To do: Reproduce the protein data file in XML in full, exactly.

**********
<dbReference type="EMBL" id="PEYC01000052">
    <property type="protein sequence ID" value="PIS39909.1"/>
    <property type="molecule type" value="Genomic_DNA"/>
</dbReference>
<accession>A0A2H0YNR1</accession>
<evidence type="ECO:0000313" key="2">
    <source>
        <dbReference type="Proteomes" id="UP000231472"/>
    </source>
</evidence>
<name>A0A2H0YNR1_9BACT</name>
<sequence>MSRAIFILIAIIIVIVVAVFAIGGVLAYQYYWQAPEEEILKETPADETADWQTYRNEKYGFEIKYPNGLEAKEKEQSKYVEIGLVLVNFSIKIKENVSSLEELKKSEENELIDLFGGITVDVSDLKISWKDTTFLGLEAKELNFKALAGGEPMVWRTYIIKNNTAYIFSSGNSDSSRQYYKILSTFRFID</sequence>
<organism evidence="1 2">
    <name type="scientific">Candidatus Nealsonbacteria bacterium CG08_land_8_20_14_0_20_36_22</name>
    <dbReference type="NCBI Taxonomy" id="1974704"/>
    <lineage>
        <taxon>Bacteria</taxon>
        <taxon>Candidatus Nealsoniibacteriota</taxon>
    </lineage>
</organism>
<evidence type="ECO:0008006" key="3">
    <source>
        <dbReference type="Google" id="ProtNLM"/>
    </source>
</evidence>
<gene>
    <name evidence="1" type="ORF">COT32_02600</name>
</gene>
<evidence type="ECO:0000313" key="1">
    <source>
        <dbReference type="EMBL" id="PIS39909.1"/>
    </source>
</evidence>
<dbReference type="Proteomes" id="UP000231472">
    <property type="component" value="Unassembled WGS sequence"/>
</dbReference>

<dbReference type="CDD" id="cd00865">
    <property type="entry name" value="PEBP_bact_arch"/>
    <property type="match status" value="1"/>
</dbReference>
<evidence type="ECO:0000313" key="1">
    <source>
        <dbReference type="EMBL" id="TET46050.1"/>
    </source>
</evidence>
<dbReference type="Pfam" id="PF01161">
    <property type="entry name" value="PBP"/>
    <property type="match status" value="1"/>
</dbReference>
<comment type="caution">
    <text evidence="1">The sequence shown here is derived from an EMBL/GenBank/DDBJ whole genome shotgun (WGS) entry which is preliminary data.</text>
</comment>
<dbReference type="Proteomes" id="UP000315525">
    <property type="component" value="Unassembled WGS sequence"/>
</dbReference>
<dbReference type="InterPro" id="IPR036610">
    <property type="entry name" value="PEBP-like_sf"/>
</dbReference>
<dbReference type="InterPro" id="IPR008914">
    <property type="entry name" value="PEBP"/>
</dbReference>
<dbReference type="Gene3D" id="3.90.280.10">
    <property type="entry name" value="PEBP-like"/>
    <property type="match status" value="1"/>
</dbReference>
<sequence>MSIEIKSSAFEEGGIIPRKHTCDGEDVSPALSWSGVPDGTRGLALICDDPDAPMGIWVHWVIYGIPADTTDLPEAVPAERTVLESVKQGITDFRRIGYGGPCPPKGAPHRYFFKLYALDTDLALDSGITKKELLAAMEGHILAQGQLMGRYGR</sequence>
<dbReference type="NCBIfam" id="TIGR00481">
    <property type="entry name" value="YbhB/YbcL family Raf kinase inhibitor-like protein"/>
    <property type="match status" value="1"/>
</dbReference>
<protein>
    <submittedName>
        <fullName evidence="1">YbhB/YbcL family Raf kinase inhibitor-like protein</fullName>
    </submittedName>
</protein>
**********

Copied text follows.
<dbReference type="EMBL" id="PEYC01000052">
    <property type="protein sequence ID" value="PIS39909.1"/>
    <property type="molecule type" value="Genomic_DNA"/>
</dbReference>
<accession>A0A2H0YNR1</accession>
<evidence type="ECO:0000313" key="2">
    <source>
        <dbReference type="Proteomes" id="UP000231472"/>
    </source>
</evidence>
<name>A0A2H0YNR1_9BACT</name>
<sequence>MSRAIFILIAIIIVIVVAVFAIGGVLAYQYYWQAPEEEILKETPADETADWQTYRNEKYGFEIKYPNGLEAKEKEQSKYVEIGLVLVNFSIKIKENVSSLEELKKSEENELIDLFGGITVDVSDLKISWKDTTFLGLEAKELNFKALAGGEPMVWRTYIIKNNTAYIFSSGNSDSSRQYYKILSTFRFID</sequence>
<organism evidence="1 2">
    <name type="scientific">Candidatus Nealsonbacteria bacterium CG08_land_8_20_14_0_20_36_22</name>
    <dbReference type="NCBI Taxonomy" id="1974704"/>
    <lineage>
        <taxon>Bacteria</taxon>
        <taxon>Candidatus Nealsoniibacteriota</taxon>
    </lineage>
</organism>
<evidence type="ECO:0008006" key="3">
    <source>
        <dbReference type="Google" id="ProtNLM"/>
    </source>
</evidence>
<gene>
    <name evidence="1" type="ORF">COT32_02600</name>
</gene>
<evidence type="ECO:0000313" key="1">
    <source>
        <dbReference type="EMBL" id="PIS39909.1"/>
    </source>
</evidence>
<dbReference type="Proteomes" id="UP000231472">
    <property type="component" value="Unassembled WGS sequence"/>
</dbReference>

<dbReference type="CDD" id="cd00865">
    <property type="entry name" value="PEBP_bact_arch"/>
    <property type="match status" value="1"/>
</dbReference>
<evidence type="ECO:0000313" key="1">
    <source>
        <dbReference type="EMBL" id="TET46050.1"/>
    </source>
</evidence>
<dbReference type="Pfam" id="PF01161">
    <property type="entry name" value="PBP"/>
    <property type="match status" value="1"/>
</dbReference>
<comment type="caution">
    <text evidence="1">The sequence shown here is derived from an EMBL/GenBank/DDBJ whole genome shotgun (WGS) entry which is preliminary data.</text>
</comment>
<dbReference type="Proteomes" id="UP000315525">
    <property type="component" value="Unassembled WGS sequence"/>
</dbReference>
<dbReference type="InterPro" id="IPR036610">
    <property type="entry name" value="PEBP-like_sf"/>
</dbReference>
<dbReference type="InterPro" id="IPR008914">
    <property type="entry name" value="PEBP"/>
</dbReference>
<dbReference type="Gene3D" id="3.90.280.10">
    <property type="entry name" value="PEBP-like"/>
    <property type="match status" value="1"/>
</dbReference>
<sequence>MSIEIKSSAFEEGGIIPRKHTCDGEDVSPALSWSGVPDGTRGLALICDDPDAPMGIWVHWVIYGIPADTTDLPEAVPAERTVLESVKQGITDFRRIGYGGPCPPKGAPHRYFFKLYALDTDLALDSGITKKELLAAMEGHILAQGQLMGRYGR</sequence>
<dbReference type="NCBIfam" id="TIGR00481">
    <property type="entry name" value="YbhB/YbcL family Raf kinase inhibitor-like protein"/>
    <property type="match status" value="1"/>
</dbReference>
<protein>
    <submittedName>
        <fullName evidence="1">YbhB/YbcL family Raf kinase inhibitor-like protein</fullName>
    </submittedName>
</protein>